Spent two relaxing days exploring Merida´s museums and other sites. Hung out with the hostel crowd at the Zocalo. Everyone´s very laid back. We drink wine and prepare meals together in the spacious open kitchen/terrace of this 18th century colonial mansion.  I have an open invitation from a guy named Jeff to stay at his house in Eugene, Oregon when I pass through there.

Picked up Masha at the airport today. She went through quite an adventure to get here and was delayed by 24 hours.  She´ll fill you in on the story.

Assembled her bike and rode it around — it rides very well, and that´s another weight off my shoulders.  Hurray!  We´re off to Campeche tomorrow early in the morning.

Meanwhile, we drink beer and chill.

Days 2-3 (March 12-13): Chemax – Chichen Itza – Merida

Monday, March 15th, 2010

Two more days of intense heat (high nineties) though I´m surprisingly comfortable, probably because of low humidity.  Or maybe I´m just tough.

A few observations:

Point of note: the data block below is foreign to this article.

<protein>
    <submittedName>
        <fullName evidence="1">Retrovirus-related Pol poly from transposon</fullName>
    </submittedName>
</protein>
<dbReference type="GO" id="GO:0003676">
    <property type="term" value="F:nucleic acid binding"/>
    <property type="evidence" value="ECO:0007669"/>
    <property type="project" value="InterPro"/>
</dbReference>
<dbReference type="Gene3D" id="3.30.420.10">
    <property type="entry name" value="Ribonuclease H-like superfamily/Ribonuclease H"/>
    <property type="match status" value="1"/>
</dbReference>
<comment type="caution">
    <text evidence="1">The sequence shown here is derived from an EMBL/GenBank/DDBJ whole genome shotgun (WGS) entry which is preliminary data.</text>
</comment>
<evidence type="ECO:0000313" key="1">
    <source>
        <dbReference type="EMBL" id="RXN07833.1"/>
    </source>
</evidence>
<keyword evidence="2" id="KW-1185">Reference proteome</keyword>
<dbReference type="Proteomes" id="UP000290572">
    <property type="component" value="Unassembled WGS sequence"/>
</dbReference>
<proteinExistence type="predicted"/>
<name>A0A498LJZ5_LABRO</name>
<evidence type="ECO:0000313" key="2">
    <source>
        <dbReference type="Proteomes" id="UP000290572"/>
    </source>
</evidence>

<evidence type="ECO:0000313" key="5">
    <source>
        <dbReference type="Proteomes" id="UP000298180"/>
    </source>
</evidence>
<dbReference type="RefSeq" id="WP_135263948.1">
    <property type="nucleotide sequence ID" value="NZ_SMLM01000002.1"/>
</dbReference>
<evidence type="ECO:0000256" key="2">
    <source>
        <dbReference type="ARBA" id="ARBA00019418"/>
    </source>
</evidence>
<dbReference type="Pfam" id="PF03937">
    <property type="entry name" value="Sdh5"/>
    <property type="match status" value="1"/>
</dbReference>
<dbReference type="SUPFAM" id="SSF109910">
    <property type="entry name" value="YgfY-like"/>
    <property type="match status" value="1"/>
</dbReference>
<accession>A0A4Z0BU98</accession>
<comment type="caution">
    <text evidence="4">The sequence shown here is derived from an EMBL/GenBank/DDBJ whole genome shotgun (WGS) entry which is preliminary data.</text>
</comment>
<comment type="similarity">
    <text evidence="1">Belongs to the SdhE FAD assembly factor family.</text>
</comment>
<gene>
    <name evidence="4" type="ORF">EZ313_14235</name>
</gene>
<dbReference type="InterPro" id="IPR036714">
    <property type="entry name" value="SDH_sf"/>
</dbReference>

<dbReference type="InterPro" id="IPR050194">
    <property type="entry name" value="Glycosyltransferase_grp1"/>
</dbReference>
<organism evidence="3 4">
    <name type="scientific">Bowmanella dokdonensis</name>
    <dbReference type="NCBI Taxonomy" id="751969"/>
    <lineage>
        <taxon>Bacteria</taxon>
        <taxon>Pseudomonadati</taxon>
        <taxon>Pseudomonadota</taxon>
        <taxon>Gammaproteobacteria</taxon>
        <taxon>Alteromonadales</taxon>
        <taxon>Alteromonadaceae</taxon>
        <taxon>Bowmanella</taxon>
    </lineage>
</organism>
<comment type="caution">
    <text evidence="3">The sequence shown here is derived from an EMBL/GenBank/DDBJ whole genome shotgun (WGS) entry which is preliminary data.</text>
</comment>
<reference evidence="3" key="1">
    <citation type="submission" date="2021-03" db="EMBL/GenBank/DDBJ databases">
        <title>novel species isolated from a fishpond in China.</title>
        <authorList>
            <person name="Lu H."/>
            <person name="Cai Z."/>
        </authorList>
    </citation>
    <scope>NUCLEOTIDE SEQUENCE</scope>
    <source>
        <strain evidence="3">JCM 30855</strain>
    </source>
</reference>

• Dogs.  Masha and I had been warned about dog attacks on cyclists and even bought special dog repellent spray.  What I´m finding on the ground is that indeed there are dogs everywhere, but they seem harmless.  I´ve seen two types so far:  (1) Most dogs are homeless.  They live in/around villages.  They run around minding their business, looking for food, and don´t even notice you.  Most are emaciated, dirty, and seem tame or cautious of humans.  (2) the other kind are bigger, better-fed dogs that live on roadside farms.  These seem to have nothing to do and to be looking to entertain themselves.  I had two or three suddenly jump up and run toward me with loud barking.  What I do is immediately brake and face them; they lose interest and back away.  But in any case, I love all dogs and love interacting with them.